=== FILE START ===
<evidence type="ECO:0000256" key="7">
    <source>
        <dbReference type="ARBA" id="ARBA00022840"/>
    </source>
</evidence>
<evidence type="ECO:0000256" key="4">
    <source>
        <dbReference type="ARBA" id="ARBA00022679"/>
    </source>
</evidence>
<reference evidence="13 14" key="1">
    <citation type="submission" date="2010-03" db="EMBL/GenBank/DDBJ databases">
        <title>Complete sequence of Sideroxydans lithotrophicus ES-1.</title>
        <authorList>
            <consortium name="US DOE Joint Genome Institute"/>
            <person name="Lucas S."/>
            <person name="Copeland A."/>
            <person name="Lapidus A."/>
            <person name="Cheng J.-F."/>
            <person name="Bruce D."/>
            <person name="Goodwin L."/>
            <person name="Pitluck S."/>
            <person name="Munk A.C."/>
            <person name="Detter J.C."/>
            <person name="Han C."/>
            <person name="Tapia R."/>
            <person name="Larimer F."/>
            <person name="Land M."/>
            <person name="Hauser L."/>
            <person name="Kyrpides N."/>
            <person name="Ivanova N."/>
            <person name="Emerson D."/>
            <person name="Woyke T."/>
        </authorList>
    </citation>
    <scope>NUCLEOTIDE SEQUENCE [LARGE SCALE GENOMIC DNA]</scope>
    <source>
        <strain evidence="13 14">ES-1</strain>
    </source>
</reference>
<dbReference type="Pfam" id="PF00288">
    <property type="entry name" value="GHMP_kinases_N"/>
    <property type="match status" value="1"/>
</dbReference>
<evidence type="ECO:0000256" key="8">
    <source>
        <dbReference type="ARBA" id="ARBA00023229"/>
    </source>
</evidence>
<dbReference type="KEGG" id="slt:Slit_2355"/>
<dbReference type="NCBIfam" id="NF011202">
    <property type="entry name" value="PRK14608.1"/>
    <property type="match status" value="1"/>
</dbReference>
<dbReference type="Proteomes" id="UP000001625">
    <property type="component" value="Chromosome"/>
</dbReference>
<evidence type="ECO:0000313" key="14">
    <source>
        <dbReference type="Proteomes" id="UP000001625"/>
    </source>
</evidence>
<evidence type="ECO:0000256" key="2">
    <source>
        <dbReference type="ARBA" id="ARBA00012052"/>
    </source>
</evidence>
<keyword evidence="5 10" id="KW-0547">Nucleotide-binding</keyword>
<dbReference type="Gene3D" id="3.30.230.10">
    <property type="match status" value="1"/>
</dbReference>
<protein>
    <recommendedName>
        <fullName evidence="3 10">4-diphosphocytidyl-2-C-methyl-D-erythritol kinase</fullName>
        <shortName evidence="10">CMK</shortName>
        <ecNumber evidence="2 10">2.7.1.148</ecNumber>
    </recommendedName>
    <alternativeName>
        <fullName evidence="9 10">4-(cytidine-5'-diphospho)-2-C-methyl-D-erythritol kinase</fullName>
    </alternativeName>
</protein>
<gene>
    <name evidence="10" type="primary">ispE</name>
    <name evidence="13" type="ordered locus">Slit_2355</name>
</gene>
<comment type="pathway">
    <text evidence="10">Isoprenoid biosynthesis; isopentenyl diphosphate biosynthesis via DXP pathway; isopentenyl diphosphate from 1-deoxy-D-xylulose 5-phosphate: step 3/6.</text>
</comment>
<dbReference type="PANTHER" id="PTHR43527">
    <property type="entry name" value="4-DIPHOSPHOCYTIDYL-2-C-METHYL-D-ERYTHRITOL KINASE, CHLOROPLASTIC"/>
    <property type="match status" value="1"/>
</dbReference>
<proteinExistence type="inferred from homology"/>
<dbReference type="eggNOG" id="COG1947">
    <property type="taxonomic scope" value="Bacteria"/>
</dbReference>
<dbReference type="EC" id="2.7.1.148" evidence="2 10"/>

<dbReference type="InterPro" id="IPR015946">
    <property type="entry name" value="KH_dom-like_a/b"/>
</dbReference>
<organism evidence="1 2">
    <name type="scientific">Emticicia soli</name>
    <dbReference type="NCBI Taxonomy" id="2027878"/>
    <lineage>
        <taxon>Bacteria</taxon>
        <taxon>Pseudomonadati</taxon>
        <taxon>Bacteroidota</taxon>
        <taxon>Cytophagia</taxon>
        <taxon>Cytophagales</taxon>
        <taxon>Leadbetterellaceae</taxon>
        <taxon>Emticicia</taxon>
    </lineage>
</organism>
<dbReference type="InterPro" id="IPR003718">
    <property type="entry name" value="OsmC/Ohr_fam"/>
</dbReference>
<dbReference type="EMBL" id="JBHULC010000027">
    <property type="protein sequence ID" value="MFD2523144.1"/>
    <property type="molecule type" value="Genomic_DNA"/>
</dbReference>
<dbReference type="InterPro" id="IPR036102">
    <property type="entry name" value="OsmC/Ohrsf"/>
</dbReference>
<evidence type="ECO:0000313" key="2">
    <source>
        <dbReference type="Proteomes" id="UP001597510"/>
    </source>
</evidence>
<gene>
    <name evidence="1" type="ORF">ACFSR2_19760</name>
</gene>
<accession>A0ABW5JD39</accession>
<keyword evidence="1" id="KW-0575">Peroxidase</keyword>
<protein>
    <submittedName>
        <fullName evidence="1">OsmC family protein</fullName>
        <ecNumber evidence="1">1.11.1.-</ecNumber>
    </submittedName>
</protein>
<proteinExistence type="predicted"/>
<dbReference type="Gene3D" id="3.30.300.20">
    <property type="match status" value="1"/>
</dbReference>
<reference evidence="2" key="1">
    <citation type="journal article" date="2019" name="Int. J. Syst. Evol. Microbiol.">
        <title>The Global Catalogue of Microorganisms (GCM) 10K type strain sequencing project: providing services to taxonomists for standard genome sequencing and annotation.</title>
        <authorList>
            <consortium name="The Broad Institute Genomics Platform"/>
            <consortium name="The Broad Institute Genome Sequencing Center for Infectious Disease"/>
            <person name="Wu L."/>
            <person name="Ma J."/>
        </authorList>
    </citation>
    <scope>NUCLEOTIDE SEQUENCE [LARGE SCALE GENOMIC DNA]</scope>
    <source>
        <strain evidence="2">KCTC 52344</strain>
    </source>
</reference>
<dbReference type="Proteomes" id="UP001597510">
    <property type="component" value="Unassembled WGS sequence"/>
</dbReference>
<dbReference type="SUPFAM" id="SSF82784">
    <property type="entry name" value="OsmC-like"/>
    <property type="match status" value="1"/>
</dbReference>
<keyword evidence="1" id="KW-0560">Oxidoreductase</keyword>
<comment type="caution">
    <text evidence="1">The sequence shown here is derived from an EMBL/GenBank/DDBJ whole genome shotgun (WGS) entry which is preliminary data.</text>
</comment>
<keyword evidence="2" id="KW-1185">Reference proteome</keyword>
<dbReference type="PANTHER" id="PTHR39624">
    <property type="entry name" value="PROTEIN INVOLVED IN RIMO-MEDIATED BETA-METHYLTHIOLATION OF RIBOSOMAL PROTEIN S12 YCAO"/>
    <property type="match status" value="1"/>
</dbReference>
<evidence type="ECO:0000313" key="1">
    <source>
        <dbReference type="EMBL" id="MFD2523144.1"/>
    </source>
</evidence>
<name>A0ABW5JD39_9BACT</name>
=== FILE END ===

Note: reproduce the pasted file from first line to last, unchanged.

<evidence type="ECO:0000256" key="7">
    <source>
        <dbReference type="ARBA" id="ARBA00022840"/>
    </source>
</evidence>
<evidence type="ECO:0000256" key="4">
    <source>
        <dbReference type="ARBA" id="ARBA00022679"/>
    </source>
</evidence>
<reference evidence="13 14" key="1">
    <citation type="submission" date="2010-03" db="EMBL/GenBank/DDBJ databases">
        <title>Complete sequence of Sideroxydans lithotrophicus ES-1.</title>
        <authorList>
            <consortium name="US DOE Joint Genome Institute"/>
            <person name="Lucas S."/>
            <person name="Copeland A."/>
            <person name="Lapidus A."/>
            <person name="Cheng J.-F."/>
            <person name="Bruce D."/>
            <person name="Goodwin L."/>
            <person name="Pitluck S."/>
            <person name="Munk A.C."/>
            <person name="Detter J.C."/>
            <person name="Han C."/>
            <person name="Tapia R."/>
            <person name="Larimer F."/>
            <person name="Land M."/>
            <person name="Hauser L."/>
            <person name="Kyrpides N."/>
            <person name="Ivanova N."/>
            <person name="Emerson D."/>
            <person name="Woyke T."/>
        </authorList>
    </citation>
    <scope>NUCLEOTIDE SEQUENCE [LARGE SCALE GENOMIC DNA]</scope>
    <source>
        <strain evidence="13 14">ES-1</strain>
    </source>
</reference>
<dbReference type="Pfam" id="PF00288">
    <property type="entry name" value="GHMP_kinases_N"/>
    <property type="match status" value="1"/>
</dbReference>
<evidence type="ECO:0000256" key="8">
    <source>
        <dbReference type="ARBA" id="ARBA00023229"/>
    </source>
</evidence>
<dbReference type="KEGG" id="slt:Slit_2355"/>
<dbReference type="NCBIfam" id="NF011202">
    <property type="entry name" value="PRK14608.1"/>
    <property type="match status" value="1"/>
</dbReference>
<dbReference type="Proteomes" id="UP000001625">
    <property type="component" value="Chromosome"/>
</dbReference>
<evidence type="ECO:0000313" key="14">
    <source>
        <dbReference type="Proteomes" id="UP000001625"/>
    </source>
</evidence>
<evidence type="ECO:0000256" key="2">
    <source>
        <dbReference type="ARBA" id="ARBA00012052"/>
    </source>
</evidence>
<keyword evidence="5 10" id="KW-0547">Nucleotide-binding</keyword>
<dbReference type="Gene3D" id="3.30.230.10">
    <property type="match status" value="1"/>
</dbReference>
<protein>
    <recommendedName>
        <fullName evidence="3 10">4-diphosphocytidyl-2-C-methyl-D-erythritol kinase</fullName>
        <shortName evidence="10">CMK</shortName>
        <ecNumber evidence="2 10">2.7.1.148</ecNumber>
    </recommendedName>
    <alternativeName>
        <fullName evidence="9 10">4-(cytidine-5'-diphospho)-2-C-methyl-D-erythritol kinase</fullName>
    </alternativeName>
</protein>
<gene>
    <name evidence="10" type="primary">ispE</name>
    <name evidence="13" type="ordered locus">Slit_2355</name>
</gene>
<comment type="pathway">
    <text evidence="10">Isoprenoid biosynthesis; isopentenyl diphosphate biosynthesis via DXP pathway; isopentenyl diphosphate from 1-deoxy-D-xylulose 5-phosphate: step 3/6.</text>
</comment>
<dbReference type="PANTHER" id="PTHR43527">
    <property type="entry name" value="4-DIPHOSPHOCYTIDYL-2-C-METHYL-D-ERYTHRITOL KINASE, CHLOROPLASTIC"/>
    <property type="match status" value="1"/>
</dbReference>
<proteinExistence type="inferred from homology"/>
<dbReference type="eggNOG" id="COG1947">
    <property type="taxonomic scope" value="Bacteria"/>
</dbReference>
<dbReference type="EC" id="2.7.1.148" evidence="2 10"/>

<dbReference type="InterPro" id="IPR015946">
    <property type="entry name" value="KH_dom-like_a/b"/>
</dbReference>
<organism evidence="1 2">
    <name type="scientific">Emticicia soli</name>
    <dbReference type="NCBI Taxonomy" id="2027878"/>
    <lineage>
        <taxon>Bacteria</taxon>
        <taxon>Pseudomonadati</taxon>
        <taxon>Bacteroidota</taxon>
        <taxon>Cytophagia</taxon>
        <taxon>Cytophagales</taxon>
        <taxon>Leadbetterellaceae</taxon>
        <taxon>Emticicia</taxon>
    </lineage>
</organism>
<dbReference type="InterPro" id="IPR003718">
    <property type="entry name" value="OsmC/Ohr_fam"/>
</dbReference>
<dbReference type="EMBL" id="JBHULC010000027">
    <property type="protein sequence ID" value="MFD2523144.1"/>
    <property type="molecule type" value="Genomic_DNA"/>
</dbReference>
<dbReference type="InterPro" id="IPR036102">
    <property type="entry name" value="OsmC/Ohrsf"/>
</dbReference>
<evidence type="ECO:0000313" key="2">
    <source>
        <dbReference type="Proteomes" id="UP001597510"/>
    </source>
</evidence>
<gene>
    <name evidence="1" type="ORF">ACFSR2_19760</name>
</gene>
<accession>A0ABW5JD39</accession>
<keyword evidence="1" id="KW-0575">Peroxidase</keyword>
<protein>
    <submittedName>
        <fullName evidence="1">OsmC family protein</fullName>
        <ecNumber evidence="1">1.11.1.-</ecNumber>
    </submittedName>
</protein>
<proteinExistence type="predicted"/>
<dbReference type="Gene3D" id="3.30.300.20">
    <property type="match status" value="1"/>
</dbReference>
<reference evidence="2" key="1">
    <citation type="journal article" date="2019" name="Int. J. Syst. Evol. Microbiol.">
        <title>The Global Catalogue of Microorganisms (GCM) 10K type strain sequencing project: providing services to taxonomists for standard genome sequencing and annotation.</title>
        <authorList>
            <consortium name="The Broad Institute Genomics Platform"/>
            <consortium name="The Broad Institute Genome Sequencing Center for Infectious Disease"/>
            <person name="Wu L."/>
            <person name="Ma J."/>
        </authorList>
    </citation>
    <scope>NUCLEOTIDE SEQUENCE [LARGE SCALE GENOMIC DNA]</scope>
    <source>
        <strain evidence="2">KCTC 52344</strain>
    </source>
</reference>
<dbReference type="Proteomes" id="UP001597510">
    <property type="component" value="Unassembled WGS sequence"/>
</dbReference>
<dbReference type="SUPFAM" id="SSF82784">
    <property type="entry name" value="OsmC-like"/>
    <property type="match status" value="1"/>
</dbReference>
<keyword evidence="1" id="KW-0560">Oxidoreductase</keyword>
<comment type="caution">
    <text evidence="1">The sequence shown here is derived from an EMBL/GenBank/DDBJ whole genome shotgun (WGS) entry which is preliminary data.</text>
</comment>
<keyword evidence="2" id="KW-1185">Reference proteome</keyword>
<dbReference type="PANTHER" id="PTHR39624">
    <property type="entry name" value="PROTEIN INVOLVED IN RIMO-MEDIATED BETA-METHYLTHIOLATION OF RIBOSOMAL PROTEIN S12 YCAO"/>
    <property type="match status" value="1"/>
</dbReference>
<evidence type="ECO:0000313" key="1">
    <source>
        <dbReference type="EMBL" id="MFD2523144.1"/>
    </source>
</evidence>
<name>A0ABW5JD39_9BACT</name>